National Corn Growers Association (NCGA) staff, state staff and grower leaders had the opportunity to participate in a river collaboration trip, in the U.S. Army Corps of Engineers Mississippi River St. Louis district, to see firsthand the infrastructure and inner workings of the inland waterway system.
On the first day, the group boarded the barge at Lock and Dam 22, located near Saverton, Missouri, roughly 10 miles southeast of Hannibal. This lock and dam have been in operation since 1938. In 2017, more than 21-million tons of food and farm products went through this lock and dam.
“Agriculture relies so heavily on the inland waterways system to move our product each year to export markets,” said Market Access Action Team (MAAT) Chair and Colorado farmer Michael Lefever. “With more than 60 percent of grain exports in the U.S. being moved by barge, having up-to-date infrastructure is imperative. This trip helped us learn more about the needs and challenges of the river district outside of infrastructure.”
The group traveled from Saverton nearly 60 miles south down the Mississippi River to Lock and Dam 25 near Winfield, Missouri. This lock and dam became operational in 1939. In 1999, a $52-million rehabilitation project was completed. In 2017, more than 22-million tons of food and farm products were moved through this lock and dam system.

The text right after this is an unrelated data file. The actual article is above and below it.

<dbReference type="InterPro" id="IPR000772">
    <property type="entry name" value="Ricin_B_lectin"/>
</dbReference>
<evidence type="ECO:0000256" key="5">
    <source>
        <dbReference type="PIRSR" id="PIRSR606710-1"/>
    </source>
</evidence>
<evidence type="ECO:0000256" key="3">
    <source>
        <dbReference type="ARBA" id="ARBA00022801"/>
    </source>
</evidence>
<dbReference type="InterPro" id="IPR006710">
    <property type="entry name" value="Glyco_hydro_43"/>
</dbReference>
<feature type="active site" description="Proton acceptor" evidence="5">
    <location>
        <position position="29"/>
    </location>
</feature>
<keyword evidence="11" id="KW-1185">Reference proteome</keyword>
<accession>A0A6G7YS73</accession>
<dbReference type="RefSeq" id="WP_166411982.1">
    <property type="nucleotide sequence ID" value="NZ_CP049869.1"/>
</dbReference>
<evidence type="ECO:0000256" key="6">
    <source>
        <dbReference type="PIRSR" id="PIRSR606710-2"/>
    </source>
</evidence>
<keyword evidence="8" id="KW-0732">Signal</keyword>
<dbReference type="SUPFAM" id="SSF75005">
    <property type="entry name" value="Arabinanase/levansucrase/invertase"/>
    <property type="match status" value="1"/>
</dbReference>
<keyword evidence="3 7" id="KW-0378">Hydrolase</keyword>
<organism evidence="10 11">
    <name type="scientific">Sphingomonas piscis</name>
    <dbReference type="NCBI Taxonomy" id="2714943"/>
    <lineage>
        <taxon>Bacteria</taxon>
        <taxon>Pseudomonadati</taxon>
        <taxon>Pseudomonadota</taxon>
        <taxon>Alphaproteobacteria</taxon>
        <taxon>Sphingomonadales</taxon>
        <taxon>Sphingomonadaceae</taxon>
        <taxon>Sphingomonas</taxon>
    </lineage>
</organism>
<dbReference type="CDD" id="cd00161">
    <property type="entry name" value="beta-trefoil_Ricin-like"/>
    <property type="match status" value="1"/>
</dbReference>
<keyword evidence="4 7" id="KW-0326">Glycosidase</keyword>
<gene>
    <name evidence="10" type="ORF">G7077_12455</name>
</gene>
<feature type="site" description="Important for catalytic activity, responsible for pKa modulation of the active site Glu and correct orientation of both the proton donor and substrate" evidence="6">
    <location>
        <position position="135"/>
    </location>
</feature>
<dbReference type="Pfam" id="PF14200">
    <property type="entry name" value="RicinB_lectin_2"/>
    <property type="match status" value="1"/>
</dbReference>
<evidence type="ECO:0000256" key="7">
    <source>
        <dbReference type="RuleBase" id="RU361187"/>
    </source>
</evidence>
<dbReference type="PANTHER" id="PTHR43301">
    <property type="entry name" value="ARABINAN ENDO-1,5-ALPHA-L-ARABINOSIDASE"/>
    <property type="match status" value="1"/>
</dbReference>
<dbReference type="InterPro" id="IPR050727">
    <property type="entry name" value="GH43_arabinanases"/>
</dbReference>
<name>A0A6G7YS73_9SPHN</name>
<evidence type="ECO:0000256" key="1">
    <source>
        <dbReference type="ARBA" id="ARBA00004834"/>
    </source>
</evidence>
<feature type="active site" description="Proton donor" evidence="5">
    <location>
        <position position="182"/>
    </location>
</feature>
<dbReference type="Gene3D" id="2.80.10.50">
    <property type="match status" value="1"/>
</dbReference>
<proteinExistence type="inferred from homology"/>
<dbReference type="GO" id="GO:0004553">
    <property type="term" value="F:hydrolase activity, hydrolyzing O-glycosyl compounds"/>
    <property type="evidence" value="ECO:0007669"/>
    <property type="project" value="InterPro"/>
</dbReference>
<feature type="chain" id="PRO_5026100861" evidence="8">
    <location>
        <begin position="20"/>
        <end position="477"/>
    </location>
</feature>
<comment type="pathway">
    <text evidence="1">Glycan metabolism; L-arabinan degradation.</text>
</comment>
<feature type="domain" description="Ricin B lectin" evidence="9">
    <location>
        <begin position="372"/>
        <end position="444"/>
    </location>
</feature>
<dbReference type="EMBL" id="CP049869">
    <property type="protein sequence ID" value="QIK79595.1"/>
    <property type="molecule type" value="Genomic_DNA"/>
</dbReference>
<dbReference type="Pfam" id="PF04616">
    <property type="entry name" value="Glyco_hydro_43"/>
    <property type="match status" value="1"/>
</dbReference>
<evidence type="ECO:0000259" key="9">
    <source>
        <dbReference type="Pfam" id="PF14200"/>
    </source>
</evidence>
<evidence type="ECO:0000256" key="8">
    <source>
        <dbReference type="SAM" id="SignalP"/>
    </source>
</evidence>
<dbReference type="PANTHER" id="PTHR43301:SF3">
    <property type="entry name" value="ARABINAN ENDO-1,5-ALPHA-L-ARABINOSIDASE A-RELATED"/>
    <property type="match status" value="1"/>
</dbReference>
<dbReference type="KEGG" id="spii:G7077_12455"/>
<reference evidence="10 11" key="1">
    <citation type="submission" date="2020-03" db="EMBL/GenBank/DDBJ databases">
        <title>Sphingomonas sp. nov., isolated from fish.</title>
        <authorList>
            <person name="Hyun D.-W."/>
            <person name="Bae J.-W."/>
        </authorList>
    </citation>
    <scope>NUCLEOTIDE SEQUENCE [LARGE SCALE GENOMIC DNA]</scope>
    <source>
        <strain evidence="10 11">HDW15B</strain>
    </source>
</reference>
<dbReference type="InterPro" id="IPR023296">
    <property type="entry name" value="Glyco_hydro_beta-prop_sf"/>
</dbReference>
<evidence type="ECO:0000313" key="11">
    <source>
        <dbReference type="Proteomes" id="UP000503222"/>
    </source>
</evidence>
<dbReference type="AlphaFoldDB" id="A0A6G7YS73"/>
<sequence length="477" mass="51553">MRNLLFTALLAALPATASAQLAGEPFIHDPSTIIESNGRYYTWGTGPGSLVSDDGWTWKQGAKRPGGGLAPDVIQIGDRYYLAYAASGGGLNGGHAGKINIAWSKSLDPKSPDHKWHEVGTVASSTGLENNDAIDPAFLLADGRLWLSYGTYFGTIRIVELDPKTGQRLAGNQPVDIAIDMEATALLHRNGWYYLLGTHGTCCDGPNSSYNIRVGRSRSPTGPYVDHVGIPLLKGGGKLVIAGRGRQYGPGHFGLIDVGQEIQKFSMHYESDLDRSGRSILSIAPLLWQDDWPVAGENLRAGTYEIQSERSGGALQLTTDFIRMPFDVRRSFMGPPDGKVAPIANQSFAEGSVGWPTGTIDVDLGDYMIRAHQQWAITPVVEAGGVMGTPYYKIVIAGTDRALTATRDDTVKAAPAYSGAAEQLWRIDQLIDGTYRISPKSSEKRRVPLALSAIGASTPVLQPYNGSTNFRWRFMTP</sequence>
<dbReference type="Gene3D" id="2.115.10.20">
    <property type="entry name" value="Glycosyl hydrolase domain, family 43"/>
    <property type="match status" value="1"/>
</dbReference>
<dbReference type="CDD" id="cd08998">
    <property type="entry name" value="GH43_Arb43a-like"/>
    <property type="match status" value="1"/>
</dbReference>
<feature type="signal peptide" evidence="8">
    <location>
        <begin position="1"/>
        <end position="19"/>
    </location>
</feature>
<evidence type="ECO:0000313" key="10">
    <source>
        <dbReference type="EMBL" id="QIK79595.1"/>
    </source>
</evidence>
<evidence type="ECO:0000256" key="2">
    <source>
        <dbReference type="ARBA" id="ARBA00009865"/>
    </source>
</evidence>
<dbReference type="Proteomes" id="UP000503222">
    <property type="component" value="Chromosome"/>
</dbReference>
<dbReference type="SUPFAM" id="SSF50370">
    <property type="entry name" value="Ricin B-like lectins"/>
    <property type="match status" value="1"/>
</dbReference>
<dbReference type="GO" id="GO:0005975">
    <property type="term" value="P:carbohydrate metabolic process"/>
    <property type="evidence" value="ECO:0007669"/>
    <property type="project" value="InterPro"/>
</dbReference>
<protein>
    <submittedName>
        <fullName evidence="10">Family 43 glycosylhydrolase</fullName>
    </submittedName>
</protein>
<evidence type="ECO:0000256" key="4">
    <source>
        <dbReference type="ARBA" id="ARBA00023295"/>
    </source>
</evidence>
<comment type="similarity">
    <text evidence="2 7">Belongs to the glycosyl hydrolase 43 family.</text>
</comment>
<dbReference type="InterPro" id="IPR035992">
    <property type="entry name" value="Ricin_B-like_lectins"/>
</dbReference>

“We heard from a number of groups on this trip on the importance of a healthy river ecosystem and various initiatives to protect the habitat, surrounding land and the people who live near the river,” said Larry Mussack, Nebraska farmer and vice chair of MAAT. “Having an understanding of the concerns for other groups will help us think through ways we can collaborate with non-traditional partners in the future.”
During the trip, participants heard about several initiatives pertaining to inland waterways including floodplain prioritization, species management and water quality monitoring.
The river tour was put on by the River Resources Action Team, a partnership between the U.S. Army Corps of Engineers, U.S. Fish and Wildlife Service, Illinois Department of Natural Resources and the Missouri Department of Conservation.
Matt Amick, director of industry relations at the Missouri Corn Growers Association; Brent Hoerr, Missouri corn farmer; Sarah McKay, director of market development; Michael Granche, manager of market development; Sarah Doese, manager of public policy and regulatory affairs; and Julie Busse – senior manager of communications also attended the river trip.
U.S. Corn farmers are committed to continuous improvement in the production of corn, a versatile crop providing abundant high-quality food, feed, renewable energy, biobased products, and ecosystem services.
Corn ethanol is critical for a sustainable, clean energy future.
A Commitment to the Future